VALLEJO – The Vallejo school board took its first steps toward potentially stripping Griffin Technology Academies (GTA) of its four school charters over concerns that the organization has mismanaged finances, failed to protect students from mold infestations, and violated state open meeting law.
The five-person school board unanimously approved sending notice of violations to the GTA board of directors on Thursday, giving them until June 6 to remedy or refute the alleged violations. If the school board believes the organization hasn’t shown enough improvement, the board could continue the process of revoking the charters.
GTA operates four schools: two middle and two high schools. GTA was previously known as Mare Island Technology Academy, which was authorized to operate as a charter school under the district in 1999. The network currently has about 1,300 enrolled students.
“We don’t want to be here. We did not seek this,” Vallejo City Unified School District Superintendent William Spalding told the school board. The district sent a separate notice of violations to each GTA school.
Spalding said that under the law, as the authorizer of the four charter schools, VCUSD can revoke the charters if GTA violated the law, failed to meet generally accepted accounting principles, engaged in fiscal mismanagement, violated its charter conditions or did not meet academic standards.
In a response during the meeting, a representative of GTA said that the notices were a result of heightened scrutiny by Spalding and said that he has not worked collaboratively with the charter district.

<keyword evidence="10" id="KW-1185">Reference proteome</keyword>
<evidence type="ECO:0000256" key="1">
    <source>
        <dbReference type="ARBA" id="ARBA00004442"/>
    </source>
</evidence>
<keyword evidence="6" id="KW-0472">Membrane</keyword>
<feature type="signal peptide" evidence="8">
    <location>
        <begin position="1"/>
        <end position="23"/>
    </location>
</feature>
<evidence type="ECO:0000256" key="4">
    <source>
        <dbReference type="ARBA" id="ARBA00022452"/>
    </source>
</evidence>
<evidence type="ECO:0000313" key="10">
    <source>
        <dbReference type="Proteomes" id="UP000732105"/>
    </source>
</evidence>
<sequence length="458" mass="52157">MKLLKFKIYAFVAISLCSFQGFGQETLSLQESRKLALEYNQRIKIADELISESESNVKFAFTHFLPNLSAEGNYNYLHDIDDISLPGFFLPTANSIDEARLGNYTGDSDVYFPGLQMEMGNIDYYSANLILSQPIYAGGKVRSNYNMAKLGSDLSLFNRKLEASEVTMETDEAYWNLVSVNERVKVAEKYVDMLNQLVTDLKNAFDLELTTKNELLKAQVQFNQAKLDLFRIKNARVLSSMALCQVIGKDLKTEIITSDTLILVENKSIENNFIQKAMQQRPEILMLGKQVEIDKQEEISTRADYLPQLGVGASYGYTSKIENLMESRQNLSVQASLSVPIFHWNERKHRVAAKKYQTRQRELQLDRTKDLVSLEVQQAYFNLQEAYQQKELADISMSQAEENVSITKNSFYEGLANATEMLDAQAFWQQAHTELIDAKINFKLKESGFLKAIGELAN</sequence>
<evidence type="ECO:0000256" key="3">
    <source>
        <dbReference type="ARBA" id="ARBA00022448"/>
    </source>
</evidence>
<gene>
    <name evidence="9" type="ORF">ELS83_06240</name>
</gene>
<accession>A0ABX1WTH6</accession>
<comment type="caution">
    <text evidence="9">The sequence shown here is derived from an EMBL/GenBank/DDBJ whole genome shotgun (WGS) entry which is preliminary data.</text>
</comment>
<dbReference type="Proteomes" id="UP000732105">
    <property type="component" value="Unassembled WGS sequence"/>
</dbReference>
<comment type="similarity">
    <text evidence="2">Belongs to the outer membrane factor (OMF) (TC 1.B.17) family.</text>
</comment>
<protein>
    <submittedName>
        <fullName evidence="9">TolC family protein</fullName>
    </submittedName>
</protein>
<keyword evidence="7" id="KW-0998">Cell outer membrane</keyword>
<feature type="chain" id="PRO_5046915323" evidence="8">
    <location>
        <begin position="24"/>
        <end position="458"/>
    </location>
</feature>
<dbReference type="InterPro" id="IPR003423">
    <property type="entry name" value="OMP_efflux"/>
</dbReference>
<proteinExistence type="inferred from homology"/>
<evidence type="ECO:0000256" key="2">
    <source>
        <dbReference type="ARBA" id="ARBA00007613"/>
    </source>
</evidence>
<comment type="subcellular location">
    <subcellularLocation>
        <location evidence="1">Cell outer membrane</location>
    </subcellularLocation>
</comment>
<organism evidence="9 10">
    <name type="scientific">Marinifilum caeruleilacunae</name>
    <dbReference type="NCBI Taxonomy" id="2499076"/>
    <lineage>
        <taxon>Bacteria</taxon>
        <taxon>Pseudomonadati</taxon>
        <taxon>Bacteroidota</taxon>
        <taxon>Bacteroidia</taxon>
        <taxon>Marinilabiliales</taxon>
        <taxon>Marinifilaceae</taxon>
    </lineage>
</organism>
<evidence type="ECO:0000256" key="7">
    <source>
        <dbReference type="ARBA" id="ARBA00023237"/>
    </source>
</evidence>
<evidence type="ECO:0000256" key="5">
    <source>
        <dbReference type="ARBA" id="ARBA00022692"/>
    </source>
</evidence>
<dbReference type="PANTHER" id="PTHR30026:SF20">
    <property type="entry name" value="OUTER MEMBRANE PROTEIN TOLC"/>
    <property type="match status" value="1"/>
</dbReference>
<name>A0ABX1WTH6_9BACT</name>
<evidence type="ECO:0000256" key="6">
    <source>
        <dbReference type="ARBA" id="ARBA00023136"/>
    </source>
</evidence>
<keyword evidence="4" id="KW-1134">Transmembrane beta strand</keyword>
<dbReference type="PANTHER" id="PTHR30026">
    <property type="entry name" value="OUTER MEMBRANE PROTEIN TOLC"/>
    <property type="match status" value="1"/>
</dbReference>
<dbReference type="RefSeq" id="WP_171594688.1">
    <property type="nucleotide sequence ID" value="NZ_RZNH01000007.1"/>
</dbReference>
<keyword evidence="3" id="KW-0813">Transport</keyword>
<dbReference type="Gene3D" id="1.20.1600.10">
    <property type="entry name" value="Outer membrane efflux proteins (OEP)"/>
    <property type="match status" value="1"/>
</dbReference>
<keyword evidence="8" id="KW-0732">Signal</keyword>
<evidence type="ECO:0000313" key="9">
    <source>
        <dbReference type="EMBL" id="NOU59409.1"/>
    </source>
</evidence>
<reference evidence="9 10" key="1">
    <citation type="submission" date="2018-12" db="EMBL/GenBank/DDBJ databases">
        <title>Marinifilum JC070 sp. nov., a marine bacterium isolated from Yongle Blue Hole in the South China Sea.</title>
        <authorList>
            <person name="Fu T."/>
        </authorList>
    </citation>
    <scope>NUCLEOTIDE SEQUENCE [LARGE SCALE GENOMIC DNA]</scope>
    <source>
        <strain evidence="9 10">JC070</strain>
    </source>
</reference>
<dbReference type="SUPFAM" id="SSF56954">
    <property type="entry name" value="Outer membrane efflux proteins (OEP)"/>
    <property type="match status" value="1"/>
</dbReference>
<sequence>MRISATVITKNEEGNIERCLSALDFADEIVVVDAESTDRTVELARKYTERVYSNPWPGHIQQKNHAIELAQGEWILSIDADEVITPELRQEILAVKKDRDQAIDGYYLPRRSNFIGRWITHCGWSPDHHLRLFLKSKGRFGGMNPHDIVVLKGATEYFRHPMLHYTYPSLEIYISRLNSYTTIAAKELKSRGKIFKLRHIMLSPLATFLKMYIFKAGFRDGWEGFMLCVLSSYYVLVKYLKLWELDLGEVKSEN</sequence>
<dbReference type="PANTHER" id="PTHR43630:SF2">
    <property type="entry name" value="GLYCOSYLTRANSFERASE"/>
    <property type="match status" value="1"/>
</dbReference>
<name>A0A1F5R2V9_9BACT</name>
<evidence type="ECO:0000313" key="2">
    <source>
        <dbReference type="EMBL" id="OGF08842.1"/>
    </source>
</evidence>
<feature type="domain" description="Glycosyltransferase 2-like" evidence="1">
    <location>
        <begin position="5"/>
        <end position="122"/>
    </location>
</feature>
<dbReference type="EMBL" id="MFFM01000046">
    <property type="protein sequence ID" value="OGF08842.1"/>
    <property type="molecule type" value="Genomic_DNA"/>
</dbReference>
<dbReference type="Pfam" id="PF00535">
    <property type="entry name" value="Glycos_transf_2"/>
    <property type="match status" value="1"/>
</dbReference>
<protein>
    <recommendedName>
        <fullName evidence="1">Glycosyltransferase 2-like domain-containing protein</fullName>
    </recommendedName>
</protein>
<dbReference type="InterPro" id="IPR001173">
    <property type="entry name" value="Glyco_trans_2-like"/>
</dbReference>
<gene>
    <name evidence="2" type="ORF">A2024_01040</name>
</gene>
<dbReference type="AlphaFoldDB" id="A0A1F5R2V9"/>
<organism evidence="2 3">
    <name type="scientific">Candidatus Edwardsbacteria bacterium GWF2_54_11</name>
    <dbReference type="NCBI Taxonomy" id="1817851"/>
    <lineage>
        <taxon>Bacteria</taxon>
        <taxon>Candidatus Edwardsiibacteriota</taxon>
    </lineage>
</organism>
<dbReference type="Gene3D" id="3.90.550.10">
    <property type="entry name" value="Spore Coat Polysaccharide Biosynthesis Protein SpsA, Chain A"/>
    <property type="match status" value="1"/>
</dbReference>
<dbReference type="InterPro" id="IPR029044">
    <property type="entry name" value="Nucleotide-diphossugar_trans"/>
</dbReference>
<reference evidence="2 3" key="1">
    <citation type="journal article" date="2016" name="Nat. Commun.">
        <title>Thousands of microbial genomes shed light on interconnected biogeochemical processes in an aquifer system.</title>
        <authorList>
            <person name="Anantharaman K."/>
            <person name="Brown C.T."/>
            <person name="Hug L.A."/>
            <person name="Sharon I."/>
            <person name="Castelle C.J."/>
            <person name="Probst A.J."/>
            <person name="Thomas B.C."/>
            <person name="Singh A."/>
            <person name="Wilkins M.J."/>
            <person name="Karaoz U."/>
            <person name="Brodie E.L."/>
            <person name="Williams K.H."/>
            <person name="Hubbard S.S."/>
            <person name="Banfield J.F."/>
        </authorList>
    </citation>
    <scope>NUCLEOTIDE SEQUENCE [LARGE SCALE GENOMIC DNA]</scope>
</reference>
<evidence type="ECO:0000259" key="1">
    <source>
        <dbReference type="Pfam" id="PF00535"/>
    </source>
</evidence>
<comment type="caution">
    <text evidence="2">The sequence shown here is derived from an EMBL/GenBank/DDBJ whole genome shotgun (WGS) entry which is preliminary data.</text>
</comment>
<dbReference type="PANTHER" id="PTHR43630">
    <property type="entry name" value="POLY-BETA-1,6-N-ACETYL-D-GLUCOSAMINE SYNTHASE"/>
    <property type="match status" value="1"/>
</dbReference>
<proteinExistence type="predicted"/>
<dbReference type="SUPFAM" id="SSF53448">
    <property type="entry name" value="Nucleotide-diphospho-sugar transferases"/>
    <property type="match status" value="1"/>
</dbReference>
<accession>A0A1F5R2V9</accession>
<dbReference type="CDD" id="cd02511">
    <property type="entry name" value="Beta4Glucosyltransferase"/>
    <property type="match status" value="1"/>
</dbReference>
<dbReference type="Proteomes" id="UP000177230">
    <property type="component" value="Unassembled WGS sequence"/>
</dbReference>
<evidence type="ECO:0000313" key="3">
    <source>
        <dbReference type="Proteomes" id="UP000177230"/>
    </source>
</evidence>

In a lengthy presentation during the special April 28 meeting, Spalding argued that GTA failed to address the presence of toxic mold at its school facilities, continuing to hold regular school for three full weeks inside the contaminated facilities following discovery of the mold. The district said that it alerted GTA to mold in its facilities in September but alleges that GTA was aware of the problem for years and did not take action.
The district alleges that GTA administration “further compromised the health and safety of students and staff” when they asked for volunteers to move possibly mold-compromised items to the district’s former Everest Elementary School site, located at 425 Corcoran Ave. in Vallejo.
Spalding also chided the GTA board for the condition of portable buildings on the school site, presenting photos at Thursdays meeting that showed many in a state of disrepair with obvious water damage.
“This is a concern,” Spalding said. “This is a technology academy that's being conducted in third world learning environments.”